Kings of Leon
Madison Square Garden
Tuesday, November 16
Better Than: A Zac Brown Band concert, at the very least, you’d have to think.
To say that Kings of Leon’s wild success — here we are, at a packed MSG, not for the first time — is somewhat mystifying is not an insult, necessarily: You can ask Why Them, but you can just as easily ask Why Not. We need arena rockers, after all, given that we’ve got all these arenas lying around. And out come KOL, in a bizarre plume of red smoke, to (bizarrely) the strains of the Police’s “Invisible Sun,” to fill this one. Launching into the bawdy, pleasingly graceless roadhouse stomp of “Mary,” they are bathed in the light of a disco ball and projected on three video screens in Classic Americana black and white, as though trying to embody as many parts of U2’s persona — the Rattle & Hum authenticity, the cheeky Pop hedonism — as possible. They don’t offer anything you can’t leave behind, it’s true, but it’s also true that no one here is leaving.
Basically these dudes play politely anthemic stadium-rock tunes that are all exactly the same length (4:15 approximately) and all easy marks for a 100-percent Guitar Hero score, which is always appreciated: the chord changes simple and comforting, the guitar solos disruptive but orderly, the catchiest hooks sung by, uh, the drummer. (Including the mighty “Use Somebody,” which is just straight up a fucking great song, and don’t even bother arguing with me about this, especially since Jay-Z agrees.) Caleb Followill sings them all in his laconic drawl, never too excited or ferocious, and the same with his banter: How wild can this show get, really, when it includes the announcement “I just want to say how wonderful it is to have our moms here tonight. The two prettiest women in the world.”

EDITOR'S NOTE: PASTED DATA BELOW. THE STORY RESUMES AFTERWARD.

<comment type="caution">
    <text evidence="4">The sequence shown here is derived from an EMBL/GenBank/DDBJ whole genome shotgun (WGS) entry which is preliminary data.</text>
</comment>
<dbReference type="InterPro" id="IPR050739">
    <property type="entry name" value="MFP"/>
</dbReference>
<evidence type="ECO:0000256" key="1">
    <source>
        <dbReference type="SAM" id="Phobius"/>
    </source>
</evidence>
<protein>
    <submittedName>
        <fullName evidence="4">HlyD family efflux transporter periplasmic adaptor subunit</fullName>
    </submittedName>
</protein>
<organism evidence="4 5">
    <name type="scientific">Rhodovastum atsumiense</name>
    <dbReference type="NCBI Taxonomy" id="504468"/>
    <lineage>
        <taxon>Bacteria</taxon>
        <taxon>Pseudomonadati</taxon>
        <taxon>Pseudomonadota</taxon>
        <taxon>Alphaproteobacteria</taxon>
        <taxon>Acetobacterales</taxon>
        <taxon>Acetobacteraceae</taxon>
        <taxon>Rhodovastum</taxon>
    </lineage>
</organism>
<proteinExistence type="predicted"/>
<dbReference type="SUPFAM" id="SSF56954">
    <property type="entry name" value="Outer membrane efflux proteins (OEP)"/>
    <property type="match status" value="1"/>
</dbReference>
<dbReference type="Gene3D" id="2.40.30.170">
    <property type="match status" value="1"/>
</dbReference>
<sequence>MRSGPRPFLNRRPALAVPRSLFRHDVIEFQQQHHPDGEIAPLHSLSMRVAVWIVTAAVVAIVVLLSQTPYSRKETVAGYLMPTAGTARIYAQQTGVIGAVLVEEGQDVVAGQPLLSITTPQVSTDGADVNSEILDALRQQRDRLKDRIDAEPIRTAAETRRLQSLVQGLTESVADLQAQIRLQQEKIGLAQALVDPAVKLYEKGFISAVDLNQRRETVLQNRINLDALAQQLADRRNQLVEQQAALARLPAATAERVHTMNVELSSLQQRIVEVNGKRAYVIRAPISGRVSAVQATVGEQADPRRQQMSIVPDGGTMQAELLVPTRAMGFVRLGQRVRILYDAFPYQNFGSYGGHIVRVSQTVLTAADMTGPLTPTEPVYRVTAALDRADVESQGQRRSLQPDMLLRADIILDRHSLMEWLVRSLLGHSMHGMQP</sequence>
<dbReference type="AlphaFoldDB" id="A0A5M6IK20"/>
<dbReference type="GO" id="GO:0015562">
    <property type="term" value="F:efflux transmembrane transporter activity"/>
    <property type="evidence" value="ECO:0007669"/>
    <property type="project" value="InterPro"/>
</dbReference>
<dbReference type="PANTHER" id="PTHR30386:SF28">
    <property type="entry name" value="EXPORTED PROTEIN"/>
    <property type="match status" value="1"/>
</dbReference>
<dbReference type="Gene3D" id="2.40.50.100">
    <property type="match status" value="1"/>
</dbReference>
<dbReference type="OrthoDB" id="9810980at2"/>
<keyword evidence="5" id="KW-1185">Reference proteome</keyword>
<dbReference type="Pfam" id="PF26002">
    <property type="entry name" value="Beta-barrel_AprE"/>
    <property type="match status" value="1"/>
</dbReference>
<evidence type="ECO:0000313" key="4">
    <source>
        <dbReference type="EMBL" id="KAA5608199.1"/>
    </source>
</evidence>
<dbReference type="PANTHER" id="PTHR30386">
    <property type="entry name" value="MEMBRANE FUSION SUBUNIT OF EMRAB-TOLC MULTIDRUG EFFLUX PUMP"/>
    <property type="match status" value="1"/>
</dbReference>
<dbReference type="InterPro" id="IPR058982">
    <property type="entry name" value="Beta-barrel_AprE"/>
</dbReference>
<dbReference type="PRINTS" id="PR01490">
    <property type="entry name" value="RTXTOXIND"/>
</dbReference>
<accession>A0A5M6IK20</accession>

We are heavy tonight on the new Come Around Sundown, of course, which lacks a jam of “Use Somebody” caliber, though “Immortals” comes awful close, a new-wave stiltedness in the verses suddenly dead-ending into a monster sledgehammer chorus. Elsewhere, the country-fried “Back Down South” heads in precisely that direction, their biggest sop to the whole sons-of-a-traveling-preacher thing: “I could skeet on a tractor right now,” announces my uncouth companion. “God damn.” The crowd is sort of into “Pyro,” xylophone deployment notwithstanding, everyone singing “Can you feel it?” as though they really can, or at least are willing to try. Otherwise the vibe is oddly subdued, frankly — nothing on remotely the scale of, say, Arcade Fire-style euphoria, until of course, we get to “Sex on Fire,” their dumbest chorus and, by mass consensus, their best, which makes sense. A burst of strobe lights and a few rounds of (if I can even say this in the post-Great White era) chintzy-ass fireworks back the slightly punkier thrall of “Black Thumbnail,” and that’s that. You could ask for more bombast, from band and crowd alike, but both seem perfectly content to mellow out. And why not.
Critical Bias: As a lover of loopy stage banter I find Caleb to be a real bummer (“You guys having a good time out there?” etc.), though given that this is MSG I suppose seeing us off with “Drive safe” is pretty funny.
Overheard: “I actually don’t like their good songs.”
Random Notebook Dump: Forgive me, but I’m gonna type this out again: “I could skeet on a tractor right now.”
Back Down South
Sex on Fire
This article from the Village Voice Archive was posted on November 17, 2010